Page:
The Pentagon admitted that medication was tolerated because those sent to
It also said it had no way of knowing exactly how many troops were taking medicinal drugs because an unknown number brought the pills with them from home rather than having them issued by a military doctor.
Official military surveys claim that while all soldiers deployed to an active war zone will feel stressed, roughly 70% will recover completely soon after a tour ends.
Another 20% will suffer "temporary stress injuries" which can bring on symptoms such as insomnia, panic attacks and growing feelings of depression, but which should also pass relatively quickly.
By contrast, the British military has a "zero tolerance" policy on drug use - either recreational or medicinal - which precludes service in frontline units.
Random drug tests where
The need for the US to maintain garrisons of 147,000 men and women in Iraq and 33,000 more in Afghanistan, plus units running the logistics chain in neighbouring countries, means that the US Army, National Guard and Marine Corps are overstretched by rolling, year-long deployments which have intensified over the past five years.
The US Army's annual mental health surveys have been running since 2003 and show that almost 30% of troops on their third deployment suffer from psychological problems as a result of seeing friends and colleagues killed or maimed.
Colonel Charles Hoge, one of the leading US military psychologists, told the Pentagon and a Congressional inquiry last year that the current 12-month gap between tours is insufficient to allow soldiers to "reset themselves" before facing the horrors of roadside bombs and ambushes again.
Meanwhile, 18 sailors on a Royal Navy warship have tested positive for a class A drug, the Ministry of Defence said yesterday. The crewmen were caught during routine testing on board HMS Liverpool, which is deployed in the
A spokeswoman said the drug involved was cocaine and internal disciplinary action was being taken. The test had been carried out after the crew had a "run ashore" on a break in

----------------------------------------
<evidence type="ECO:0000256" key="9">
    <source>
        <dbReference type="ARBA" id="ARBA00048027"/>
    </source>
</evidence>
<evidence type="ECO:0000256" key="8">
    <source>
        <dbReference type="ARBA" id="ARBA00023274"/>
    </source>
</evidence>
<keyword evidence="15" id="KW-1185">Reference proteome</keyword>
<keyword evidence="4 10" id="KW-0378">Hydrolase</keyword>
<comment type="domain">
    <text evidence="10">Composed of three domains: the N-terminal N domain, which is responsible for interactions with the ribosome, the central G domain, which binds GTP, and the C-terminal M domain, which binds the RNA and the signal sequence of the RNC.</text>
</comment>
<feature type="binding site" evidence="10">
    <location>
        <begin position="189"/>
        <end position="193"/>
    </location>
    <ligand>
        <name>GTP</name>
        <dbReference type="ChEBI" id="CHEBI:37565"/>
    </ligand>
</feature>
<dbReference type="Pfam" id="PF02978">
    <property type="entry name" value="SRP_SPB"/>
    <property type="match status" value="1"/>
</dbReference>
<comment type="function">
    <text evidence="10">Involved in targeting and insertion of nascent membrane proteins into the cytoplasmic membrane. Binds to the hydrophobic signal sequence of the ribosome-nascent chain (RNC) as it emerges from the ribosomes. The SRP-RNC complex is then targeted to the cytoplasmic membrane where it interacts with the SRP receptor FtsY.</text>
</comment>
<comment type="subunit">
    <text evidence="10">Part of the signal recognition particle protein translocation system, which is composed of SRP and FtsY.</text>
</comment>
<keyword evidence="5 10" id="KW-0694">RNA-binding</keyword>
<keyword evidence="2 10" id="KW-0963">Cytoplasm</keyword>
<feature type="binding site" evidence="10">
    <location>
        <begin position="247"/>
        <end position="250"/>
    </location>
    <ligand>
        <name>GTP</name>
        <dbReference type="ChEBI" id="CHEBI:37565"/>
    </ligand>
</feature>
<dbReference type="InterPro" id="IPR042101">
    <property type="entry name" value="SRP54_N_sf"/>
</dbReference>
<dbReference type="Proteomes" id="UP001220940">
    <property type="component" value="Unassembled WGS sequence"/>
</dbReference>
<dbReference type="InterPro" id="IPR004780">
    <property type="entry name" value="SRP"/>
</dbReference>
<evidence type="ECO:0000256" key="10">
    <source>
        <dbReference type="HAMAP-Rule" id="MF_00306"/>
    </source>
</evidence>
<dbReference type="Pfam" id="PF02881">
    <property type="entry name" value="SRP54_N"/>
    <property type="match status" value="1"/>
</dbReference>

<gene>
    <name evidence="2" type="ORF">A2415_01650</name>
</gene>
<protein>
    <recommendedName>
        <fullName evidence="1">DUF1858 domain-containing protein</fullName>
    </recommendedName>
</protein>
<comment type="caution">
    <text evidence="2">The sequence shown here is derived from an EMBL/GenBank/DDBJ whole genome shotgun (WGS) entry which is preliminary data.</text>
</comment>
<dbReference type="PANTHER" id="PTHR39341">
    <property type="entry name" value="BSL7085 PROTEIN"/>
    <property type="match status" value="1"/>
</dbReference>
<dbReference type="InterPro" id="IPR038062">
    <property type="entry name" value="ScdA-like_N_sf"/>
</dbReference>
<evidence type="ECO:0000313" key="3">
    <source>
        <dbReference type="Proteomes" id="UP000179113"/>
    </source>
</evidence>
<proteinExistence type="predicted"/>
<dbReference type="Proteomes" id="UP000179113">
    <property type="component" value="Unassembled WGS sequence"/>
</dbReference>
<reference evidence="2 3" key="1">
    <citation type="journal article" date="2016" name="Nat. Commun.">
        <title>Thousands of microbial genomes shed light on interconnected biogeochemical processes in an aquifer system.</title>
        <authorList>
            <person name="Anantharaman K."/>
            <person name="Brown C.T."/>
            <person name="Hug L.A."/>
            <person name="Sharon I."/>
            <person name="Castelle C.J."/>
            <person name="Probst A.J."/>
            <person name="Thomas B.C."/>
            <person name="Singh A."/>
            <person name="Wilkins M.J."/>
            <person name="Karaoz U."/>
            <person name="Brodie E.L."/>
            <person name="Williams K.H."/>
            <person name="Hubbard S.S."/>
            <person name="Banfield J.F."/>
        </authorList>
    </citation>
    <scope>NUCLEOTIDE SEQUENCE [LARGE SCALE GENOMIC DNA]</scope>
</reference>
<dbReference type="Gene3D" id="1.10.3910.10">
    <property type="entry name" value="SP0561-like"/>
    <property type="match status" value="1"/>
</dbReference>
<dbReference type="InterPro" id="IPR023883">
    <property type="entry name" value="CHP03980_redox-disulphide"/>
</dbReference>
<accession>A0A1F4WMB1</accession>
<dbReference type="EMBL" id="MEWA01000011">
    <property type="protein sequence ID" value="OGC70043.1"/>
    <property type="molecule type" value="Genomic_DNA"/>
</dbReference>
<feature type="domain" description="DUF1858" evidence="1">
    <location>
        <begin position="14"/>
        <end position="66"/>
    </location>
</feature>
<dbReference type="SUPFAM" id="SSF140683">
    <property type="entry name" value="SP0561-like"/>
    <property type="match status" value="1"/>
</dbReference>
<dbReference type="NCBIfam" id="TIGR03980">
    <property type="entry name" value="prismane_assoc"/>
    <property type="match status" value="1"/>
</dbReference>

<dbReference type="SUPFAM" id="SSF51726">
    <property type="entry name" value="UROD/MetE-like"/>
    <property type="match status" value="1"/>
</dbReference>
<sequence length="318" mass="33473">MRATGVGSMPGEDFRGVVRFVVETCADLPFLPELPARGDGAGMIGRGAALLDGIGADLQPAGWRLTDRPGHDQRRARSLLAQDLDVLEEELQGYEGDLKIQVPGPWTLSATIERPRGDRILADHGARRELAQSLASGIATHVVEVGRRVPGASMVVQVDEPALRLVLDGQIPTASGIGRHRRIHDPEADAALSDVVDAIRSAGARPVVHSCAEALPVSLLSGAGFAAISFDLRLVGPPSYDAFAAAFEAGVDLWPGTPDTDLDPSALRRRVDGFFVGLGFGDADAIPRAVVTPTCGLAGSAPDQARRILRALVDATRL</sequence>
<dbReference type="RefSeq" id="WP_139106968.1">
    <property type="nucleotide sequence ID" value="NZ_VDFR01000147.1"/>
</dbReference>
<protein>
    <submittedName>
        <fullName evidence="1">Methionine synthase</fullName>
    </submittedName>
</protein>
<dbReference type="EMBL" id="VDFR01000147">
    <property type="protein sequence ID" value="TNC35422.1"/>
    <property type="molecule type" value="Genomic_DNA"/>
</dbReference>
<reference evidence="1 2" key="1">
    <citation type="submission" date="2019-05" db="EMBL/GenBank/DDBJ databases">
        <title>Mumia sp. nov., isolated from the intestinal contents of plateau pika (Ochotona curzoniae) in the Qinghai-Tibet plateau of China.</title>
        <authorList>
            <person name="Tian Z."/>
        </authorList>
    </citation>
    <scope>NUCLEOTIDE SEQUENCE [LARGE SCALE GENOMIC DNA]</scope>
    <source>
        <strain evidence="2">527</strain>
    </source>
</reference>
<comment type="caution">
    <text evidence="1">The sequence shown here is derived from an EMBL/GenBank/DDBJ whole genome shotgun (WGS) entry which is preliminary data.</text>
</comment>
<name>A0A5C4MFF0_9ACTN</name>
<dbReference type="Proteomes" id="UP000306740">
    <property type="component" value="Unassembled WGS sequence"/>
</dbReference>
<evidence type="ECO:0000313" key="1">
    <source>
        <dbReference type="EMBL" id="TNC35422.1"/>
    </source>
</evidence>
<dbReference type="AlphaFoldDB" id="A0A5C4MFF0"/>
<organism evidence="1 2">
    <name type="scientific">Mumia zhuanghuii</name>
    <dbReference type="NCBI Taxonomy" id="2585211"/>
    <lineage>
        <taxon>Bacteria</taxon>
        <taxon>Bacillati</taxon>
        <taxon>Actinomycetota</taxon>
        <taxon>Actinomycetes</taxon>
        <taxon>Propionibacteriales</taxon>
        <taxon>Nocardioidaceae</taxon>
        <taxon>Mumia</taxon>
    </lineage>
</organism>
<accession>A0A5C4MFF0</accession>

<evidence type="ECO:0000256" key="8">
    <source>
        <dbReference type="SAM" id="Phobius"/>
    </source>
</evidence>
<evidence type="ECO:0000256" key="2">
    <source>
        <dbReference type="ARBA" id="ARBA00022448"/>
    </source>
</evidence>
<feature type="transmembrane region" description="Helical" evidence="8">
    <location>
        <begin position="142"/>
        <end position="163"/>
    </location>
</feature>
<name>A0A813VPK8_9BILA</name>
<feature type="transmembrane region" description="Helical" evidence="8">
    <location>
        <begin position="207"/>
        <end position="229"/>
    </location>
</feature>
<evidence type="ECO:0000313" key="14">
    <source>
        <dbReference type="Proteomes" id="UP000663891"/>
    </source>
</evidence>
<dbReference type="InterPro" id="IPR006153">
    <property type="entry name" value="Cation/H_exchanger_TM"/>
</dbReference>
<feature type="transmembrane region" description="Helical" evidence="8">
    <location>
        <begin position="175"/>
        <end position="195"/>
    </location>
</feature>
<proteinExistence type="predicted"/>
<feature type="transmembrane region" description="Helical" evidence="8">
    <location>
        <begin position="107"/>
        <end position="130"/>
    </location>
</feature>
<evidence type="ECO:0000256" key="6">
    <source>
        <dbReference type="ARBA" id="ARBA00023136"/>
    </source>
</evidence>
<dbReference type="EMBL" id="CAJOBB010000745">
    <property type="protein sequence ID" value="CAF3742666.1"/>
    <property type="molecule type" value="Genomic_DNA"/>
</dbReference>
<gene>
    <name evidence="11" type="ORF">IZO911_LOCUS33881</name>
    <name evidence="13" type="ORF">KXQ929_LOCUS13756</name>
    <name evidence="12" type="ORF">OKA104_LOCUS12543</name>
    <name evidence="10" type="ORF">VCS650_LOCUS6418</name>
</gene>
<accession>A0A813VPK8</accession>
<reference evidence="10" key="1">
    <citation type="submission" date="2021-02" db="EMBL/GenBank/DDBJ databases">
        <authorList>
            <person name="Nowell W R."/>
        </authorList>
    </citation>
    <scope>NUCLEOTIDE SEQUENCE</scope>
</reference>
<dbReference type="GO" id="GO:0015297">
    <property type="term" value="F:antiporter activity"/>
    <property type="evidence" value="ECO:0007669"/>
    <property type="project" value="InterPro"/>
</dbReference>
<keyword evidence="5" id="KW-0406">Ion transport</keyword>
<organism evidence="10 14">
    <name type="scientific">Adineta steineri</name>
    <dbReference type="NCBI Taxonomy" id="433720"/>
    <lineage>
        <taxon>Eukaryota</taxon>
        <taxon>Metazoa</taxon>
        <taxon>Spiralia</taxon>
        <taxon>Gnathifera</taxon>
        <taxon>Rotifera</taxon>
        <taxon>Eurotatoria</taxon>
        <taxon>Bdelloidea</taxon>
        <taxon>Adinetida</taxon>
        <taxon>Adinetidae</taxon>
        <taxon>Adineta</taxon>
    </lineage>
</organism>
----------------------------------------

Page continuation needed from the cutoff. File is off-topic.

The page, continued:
By Peter Eisler,
WASHINGTON — The United States is spending more money than ever on private security contractors in Iraq as thousands of troops return home amid steady declines in insurgent attacks, federal records show.
This year, spending on contractors, who protect diplomats, civilian facilities and supply convoys, is projected to exceed $1.2 billion, according to federal contract and budget data obtained by
Rising private security costs come as the Pentagon removes the last of the 30,000 extra troops sent to
Congress is raising concerns about the costs of relying on contractors for that work and the challenges of ensuring that they are supervised properly.
"While security is obviously necessary for American officials in
Lowey calls the security costs "exorbitant." She has pushed legislation to boost contracting oversight by the Special Inspector General for Iraq Reconstruction.
State's contractor spending has climbed because the focus in
More diplomats are leaving secure areas to work in the field, where they need security, he says. At the same time,
Contractors "will increasingly take over these former military roles and missions, increasing (the) numbers of private security," Fleming says, noting that the new oversight policies will "hold contractors accountable."
In recent months, State and the Pentagon have developed policies governing the conduct of security contractors, who are immune from Iraqi law. State can impose administrative penalties for misconduct in
The Pentagon and the State Department have committed to work with Congress to enact legislation to increase legal accountability for all
Some security costs may be undocumented because they're buried inside contracts for other services, the report said.
That's an unacceptable lack of clarity, says Rep. John Murtha, D-Pa., who chairs the House subcommittee that controls defense spending. He has proposed to cut $4.5 billion from contracting accounts in next year's defense budget and add $943 million to other Pentagon accounts so more of the work can be shifted to civilian government employees.